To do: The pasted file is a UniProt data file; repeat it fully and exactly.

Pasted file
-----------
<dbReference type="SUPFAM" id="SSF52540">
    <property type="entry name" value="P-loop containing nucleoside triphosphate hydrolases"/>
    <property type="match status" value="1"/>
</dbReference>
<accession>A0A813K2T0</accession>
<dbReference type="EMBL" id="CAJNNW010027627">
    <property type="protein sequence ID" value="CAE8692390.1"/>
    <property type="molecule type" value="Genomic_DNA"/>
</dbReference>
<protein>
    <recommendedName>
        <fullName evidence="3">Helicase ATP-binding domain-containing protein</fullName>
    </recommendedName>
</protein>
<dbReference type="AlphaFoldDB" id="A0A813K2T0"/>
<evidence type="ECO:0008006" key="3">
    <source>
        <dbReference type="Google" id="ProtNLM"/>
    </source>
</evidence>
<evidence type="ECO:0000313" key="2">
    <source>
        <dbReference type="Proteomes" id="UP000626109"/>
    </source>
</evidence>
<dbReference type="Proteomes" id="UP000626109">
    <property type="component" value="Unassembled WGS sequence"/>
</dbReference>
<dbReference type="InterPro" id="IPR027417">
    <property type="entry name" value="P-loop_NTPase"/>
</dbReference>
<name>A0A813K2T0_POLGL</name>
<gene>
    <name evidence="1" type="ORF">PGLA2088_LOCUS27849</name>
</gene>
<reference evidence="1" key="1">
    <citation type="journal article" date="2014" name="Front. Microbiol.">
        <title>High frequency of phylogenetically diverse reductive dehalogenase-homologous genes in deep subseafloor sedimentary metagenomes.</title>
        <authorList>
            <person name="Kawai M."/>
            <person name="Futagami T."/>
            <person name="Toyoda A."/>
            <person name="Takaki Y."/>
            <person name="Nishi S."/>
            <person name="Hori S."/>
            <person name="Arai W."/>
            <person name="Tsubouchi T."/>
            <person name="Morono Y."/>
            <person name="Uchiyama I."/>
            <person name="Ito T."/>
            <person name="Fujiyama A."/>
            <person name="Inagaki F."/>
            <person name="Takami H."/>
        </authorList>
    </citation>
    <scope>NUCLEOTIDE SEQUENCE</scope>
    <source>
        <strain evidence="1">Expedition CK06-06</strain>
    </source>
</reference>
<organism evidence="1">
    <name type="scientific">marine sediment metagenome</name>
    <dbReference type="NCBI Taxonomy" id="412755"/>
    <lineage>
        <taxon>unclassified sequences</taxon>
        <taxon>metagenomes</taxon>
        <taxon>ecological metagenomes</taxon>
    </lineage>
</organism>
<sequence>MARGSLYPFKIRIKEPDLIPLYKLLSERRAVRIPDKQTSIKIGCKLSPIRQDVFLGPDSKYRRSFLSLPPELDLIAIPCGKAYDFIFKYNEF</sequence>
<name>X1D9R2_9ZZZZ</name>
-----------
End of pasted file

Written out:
<dbReference type="SUPFAM" id="SSF52540">
    <property type="entry name" value="P-loop containing nucleoside triphosphate hydrolases"/>
    <property type="match status" value="1"/>
</dbReference>
<accession>A0A813K2T0</accession>
<dbReference type="EMBL" id="CAJNNW010027627">
    <property type="protein sequence ID" value="CAE8692390.1"/>
    <property type="molecule type" value="Genomic_DNA"/>
</dbReference>
<protein>
    <recommendedName>
        <fullName evidence="3">Helicase ATP-binding domain-containing protein</fullName>
    </recommendedName>
</protein>
<dbReference type="AlphaFoldDB" id="A0A813K2T0"/>
<evidence type="ECO:0008006" key="3">
    <source>
        <dbReference type="Google" id="ProtNLM"/>
    </source>
</evidence>
<evidence type="ECO:0000313" key="2">
    <source>
        <dbReference type="Proteomes" id="UP000626109"/>
    </source>
</evidence>
<dbReference type="Proteomes" id="UP000626109">
    <property type="component" value="Unassembled WGS sequence"/>
</dbReference>
<dbReference type="InterPro" id="IPR027417">
    <property type="entry name" value="P-loop_NTPase"/>
</dbReference>
<name>A0A813K2T0_POLGL</name>
<gene>
    <name evidence="1" type="ORF">PGLA2088_LOCUS27849</name>
</gene>
<reference evidence="1" key="1">
    <citation type="journal article" date="2014" name="Front. Microbiol.">
        <title>High frequency of phylogenetically diverse reductive dehalogenase-homologous genes in deep subseafloor sedimentary metagenomes.</title>
        <authorList>
            <person name="Kawai M."/>
            <person name="Futagami T."/>
            <person name="Toyoda A."/>
            <person name="Takaki Y."/>
            <person name="Nishi S."/>
            <person name="Hori S."/>
            <person name="Arai W."/>
            <person name="Tsubouchi T."/>
            <person name="Morono Y."/>
            <person name="Uchiyama I."/>
            <person name="Ito T."/>
            <person name="Fujiyama A."/>
            <person name="Inagaki F."/>
            <person name="Takami H."/>
        </authorList>
    </citation>
    <scope>NUCLEOTIDE SEQUENCE</scope>
    <source>
        <strain evidence="1">Expedition CK06-06</strain>
    </source>
</reference>
<organism evidence="1">
    <name type="scientific">marine sediment metagenome</name>
    <dbReference type="NCBI Taxonomy" id="412755"/>
    <lineage>
        <taxon>unclassified sequences</taxon>
        <taxon>metagenomes</taxon>
        <taxon>ecological metagenomes</taxon>
    </lineage>
</organism>
<sequence>MARGSLYPFKIRIKEPDLIPLYKLLSERRAVRIPDKQTSIKIGCKLSPIRQDVFLGPDSKYRRSFLSLPPELDLIAIPCGKAYDFIFKYNEF</sequence>
<name>X1D9R2_9ZZZZ</name>